Ready to turn your prospect list into engaged event attendees and program participants? Download this free engagement workflow to get started. It will show you how to get attention, nurture your prospects, and generate actions using digital ads, landing pages, content, and emails.

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6 Ways to Help your Association Thrive

Part 4: Prospecting

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6 Ways to Help your Association Thrive

Part 3: Marketing Assets

PART 3: Marketing Assets

This is the third post in our series 6 Ways to Help Your Association Thrive. If you missed our earlier posts, you can read about your cause and your marketing plan to catch up.

How to Attract Prospects and Members with Marketing Assets

People are more likely to engage with your brand in exchange for something tangible and beneficial. That’s why a good content-based digital marketing plan requires supporting assets to maximize outcomes.

What is a marketing asset?

A marketing asset, often referred to generally as “content,” can be almost anything from your association that offers value to your audience. Traditional marketing assets include whitepapers, infographics, how-to guides, e-books, webinars, videos, checklists, podcasts, survey results, industry reports, and many more. Thanks to new technology, marketing assets also include interactive content, such as virtual reality, augmented reality, artificial intelligence, chatbots, apps, and others.


What’s the right asset?

With so many types of marketing assets to choose from, how do you know which ones will work for your audience? The answer: the ones that give people what they need when they need it. Personalization is key to a successful content-based digital marketing campaign.

Here are a few considerations when determining your marketing assets:
  • Where are individuals in the customer journey? New prospects need different information than long-term members.
  • What’s going on in your industry? Tailor assets around current trends, technology, and industry events.
  • What are their goals? Offer tools that enable goals, help them develop professionally, or assist in planning for future growth and success.
  • What are their pain points? Provide information that will save them time and money, make their lives easier, or help them overcome obstacles.

How to personalize marketing assets

To effectively personalize your campaign, you may need to segment your list into two or three meaningful groups. For example, members, nonmembers, and sales reps. You can also use marketing automation to determine who gets what. For example, a workflow based on a series of if-then statements could trigger various marketing assets and follow-up communications depending on user behavior.

While personalization requires a little more work and forethought, the results are well worth your time. One research study from Experian showed that personalized email campaigns receive 29% higher open rates and 41% higher clickthrough rates than generic emails. Personalized marketing improves customer experience, which ultimately drives membership, non-dues revenue, and member engagement.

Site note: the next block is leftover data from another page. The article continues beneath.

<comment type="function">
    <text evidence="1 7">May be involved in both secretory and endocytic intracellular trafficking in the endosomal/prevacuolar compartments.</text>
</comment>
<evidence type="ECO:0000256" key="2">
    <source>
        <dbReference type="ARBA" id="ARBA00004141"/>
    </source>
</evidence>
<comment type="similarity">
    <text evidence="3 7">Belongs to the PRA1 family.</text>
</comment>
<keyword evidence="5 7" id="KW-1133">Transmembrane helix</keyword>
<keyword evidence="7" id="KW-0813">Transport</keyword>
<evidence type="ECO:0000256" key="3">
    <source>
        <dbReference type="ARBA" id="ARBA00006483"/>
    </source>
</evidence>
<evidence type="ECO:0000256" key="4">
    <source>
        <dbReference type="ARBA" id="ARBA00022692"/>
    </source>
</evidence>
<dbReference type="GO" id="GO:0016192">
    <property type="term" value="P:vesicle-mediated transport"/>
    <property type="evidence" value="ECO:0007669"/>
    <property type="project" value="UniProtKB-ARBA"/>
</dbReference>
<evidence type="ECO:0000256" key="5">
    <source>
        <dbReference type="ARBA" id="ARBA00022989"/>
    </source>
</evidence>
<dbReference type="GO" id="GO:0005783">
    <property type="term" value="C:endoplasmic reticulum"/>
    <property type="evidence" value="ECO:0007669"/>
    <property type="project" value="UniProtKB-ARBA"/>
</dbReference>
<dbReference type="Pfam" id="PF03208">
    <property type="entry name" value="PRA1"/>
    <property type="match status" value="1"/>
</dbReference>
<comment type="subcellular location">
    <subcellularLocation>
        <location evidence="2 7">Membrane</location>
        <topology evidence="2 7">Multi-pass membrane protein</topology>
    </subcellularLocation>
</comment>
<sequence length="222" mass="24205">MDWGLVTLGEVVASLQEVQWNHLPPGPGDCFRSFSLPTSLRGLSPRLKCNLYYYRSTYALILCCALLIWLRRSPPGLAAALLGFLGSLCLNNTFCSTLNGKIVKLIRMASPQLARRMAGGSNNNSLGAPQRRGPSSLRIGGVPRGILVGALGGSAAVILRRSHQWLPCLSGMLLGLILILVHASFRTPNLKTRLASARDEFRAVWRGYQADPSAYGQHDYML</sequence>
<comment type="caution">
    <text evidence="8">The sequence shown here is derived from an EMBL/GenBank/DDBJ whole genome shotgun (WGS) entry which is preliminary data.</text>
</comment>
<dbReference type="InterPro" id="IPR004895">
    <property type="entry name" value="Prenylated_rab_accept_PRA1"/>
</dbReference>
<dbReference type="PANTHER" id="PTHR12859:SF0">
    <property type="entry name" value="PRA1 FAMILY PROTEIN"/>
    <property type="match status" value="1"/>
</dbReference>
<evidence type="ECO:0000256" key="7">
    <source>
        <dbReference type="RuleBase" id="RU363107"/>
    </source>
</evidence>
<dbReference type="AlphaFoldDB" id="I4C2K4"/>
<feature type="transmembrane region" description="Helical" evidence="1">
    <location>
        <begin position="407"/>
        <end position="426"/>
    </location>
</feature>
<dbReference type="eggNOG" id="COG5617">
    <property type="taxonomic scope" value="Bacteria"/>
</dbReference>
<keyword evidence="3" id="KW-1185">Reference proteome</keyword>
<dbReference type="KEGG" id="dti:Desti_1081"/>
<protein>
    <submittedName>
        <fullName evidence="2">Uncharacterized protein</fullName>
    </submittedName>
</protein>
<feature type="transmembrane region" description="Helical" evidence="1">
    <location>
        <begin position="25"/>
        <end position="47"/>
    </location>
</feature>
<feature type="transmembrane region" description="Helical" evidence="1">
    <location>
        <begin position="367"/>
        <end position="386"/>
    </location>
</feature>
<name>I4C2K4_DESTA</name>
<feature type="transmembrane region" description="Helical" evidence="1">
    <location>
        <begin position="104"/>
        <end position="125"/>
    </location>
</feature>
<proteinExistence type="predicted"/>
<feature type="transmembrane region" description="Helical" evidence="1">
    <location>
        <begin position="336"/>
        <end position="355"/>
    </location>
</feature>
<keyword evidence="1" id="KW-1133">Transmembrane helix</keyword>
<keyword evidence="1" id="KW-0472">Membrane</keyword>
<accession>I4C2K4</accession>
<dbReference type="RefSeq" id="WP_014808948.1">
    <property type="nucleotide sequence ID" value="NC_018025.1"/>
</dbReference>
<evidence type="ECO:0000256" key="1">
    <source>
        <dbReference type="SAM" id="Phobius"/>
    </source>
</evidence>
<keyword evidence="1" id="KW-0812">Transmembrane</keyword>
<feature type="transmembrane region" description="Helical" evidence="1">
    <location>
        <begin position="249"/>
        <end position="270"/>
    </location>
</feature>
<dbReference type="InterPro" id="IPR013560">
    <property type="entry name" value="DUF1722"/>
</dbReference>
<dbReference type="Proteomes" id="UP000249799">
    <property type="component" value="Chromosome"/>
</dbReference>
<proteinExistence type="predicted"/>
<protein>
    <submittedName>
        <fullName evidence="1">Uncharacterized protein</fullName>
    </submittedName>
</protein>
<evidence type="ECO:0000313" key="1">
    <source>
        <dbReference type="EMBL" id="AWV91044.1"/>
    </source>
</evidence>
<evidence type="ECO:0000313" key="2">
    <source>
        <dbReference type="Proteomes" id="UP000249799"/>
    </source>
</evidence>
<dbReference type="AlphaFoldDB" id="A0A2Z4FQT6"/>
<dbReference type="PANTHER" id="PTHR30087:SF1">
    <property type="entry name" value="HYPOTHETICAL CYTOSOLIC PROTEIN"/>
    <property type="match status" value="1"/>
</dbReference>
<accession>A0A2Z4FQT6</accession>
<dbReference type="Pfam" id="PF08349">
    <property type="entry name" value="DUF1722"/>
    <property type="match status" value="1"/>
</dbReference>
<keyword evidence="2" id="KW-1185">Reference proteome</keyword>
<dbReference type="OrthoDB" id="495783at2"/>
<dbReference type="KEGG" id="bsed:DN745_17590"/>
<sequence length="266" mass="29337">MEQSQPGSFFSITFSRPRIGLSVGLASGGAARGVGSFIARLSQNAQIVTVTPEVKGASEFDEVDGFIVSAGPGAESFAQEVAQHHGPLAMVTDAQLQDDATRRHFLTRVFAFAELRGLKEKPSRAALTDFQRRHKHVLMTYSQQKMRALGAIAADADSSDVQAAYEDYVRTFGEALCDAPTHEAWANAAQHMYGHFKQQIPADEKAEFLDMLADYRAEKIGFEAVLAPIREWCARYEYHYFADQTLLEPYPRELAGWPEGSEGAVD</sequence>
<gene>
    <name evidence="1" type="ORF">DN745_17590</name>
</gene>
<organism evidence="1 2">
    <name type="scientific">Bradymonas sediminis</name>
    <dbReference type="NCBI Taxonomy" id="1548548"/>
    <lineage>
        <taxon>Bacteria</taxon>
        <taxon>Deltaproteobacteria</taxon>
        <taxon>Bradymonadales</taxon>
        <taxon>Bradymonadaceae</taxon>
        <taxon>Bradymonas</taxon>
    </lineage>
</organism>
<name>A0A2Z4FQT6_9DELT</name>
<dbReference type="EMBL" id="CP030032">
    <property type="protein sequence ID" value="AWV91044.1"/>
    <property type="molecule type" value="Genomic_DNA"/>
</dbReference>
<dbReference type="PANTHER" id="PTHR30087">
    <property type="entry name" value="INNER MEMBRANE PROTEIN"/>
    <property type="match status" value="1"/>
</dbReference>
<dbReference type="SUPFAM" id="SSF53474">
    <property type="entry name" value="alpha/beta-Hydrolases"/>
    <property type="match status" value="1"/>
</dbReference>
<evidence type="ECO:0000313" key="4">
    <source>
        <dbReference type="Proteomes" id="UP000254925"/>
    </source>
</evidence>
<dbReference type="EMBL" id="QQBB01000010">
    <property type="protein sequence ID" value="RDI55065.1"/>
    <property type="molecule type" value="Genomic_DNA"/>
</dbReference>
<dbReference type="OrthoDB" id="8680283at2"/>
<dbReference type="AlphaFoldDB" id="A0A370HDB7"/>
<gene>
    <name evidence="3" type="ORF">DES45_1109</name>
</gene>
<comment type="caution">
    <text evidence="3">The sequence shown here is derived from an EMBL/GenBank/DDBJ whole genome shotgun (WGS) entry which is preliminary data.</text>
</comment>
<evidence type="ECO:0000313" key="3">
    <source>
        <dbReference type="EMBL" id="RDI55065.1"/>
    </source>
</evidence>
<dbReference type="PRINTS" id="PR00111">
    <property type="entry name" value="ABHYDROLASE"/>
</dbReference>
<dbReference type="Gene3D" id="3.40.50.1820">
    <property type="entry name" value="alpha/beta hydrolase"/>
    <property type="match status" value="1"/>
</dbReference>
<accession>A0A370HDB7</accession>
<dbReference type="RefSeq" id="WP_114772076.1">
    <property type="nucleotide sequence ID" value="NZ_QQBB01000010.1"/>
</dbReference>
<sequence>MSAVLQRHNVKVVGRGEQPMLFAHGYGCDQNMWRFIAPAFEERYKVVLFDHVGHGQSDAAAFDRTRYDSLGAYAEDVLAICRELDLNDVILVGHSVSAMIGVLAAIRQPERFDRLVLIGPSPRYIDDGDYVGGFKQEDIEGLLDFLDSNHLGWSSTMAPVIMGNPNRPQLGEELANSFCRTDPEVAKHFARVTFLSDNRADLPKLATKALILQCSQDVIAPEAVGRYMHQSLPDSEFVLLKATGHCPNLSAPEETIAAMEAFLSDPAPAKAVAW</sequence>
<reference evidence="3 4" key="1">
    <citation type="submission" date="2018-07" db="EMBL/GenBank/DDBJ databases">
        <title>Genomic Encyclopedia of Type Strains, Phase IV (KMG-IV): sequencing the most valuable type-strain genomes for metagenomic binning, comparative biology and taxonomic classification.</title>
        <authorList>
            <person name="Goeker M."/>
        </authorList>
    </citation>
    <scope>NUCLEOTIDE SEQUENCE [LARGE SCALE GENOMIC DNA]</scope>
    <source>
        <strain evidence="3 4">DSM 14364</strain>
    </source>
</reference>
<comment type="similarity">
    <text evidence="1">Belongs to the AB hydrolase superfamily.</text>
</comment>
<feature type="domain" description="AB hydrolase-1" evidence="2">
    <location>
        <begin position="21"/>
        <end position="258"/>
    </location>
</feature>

When in doubt, go visual and be quick

While your audience will have its own preferences, the current trend in marketing assets is to lean heavily on visual components. Additionally, keep in mind that time is always a concern for your members. Resources that save people time and are quick to digest are the most likely to generate outcomes.


Gated or ungated?

Gated marketing assets are those you give away in exchange for an action, such as providing an email address or starting an account. Gated content is a great way to build your prospect list. However, people won’t hand over their email address to just anyone. First, they need to trust that you offer value and that you won’t just spam them with more time-consuming emails.

When you give away your marketing assets with no strings attached, that’s known as ungated content. Ungated marketing assets demonstrate to your audience that you’re here to help, that you offer credible resources, and that you’re worthy of their trust. A good strategy to is to give away ungated content initially and eventually gate content to capture contact info.


How to get started

To get started using marketing assets to attract prospects and members, take a look at your existing materials. You might already have a stash of articles, interviews, infographics, podcasts, and more that can be used as-is or repurposed to support your cause and your marketing plan. If you need to create new materials, be sure they’re aligned with your existing brand’s look and feel for consistency.

Need more ideas for marketing assets? Download the checklist for 50+ ideas.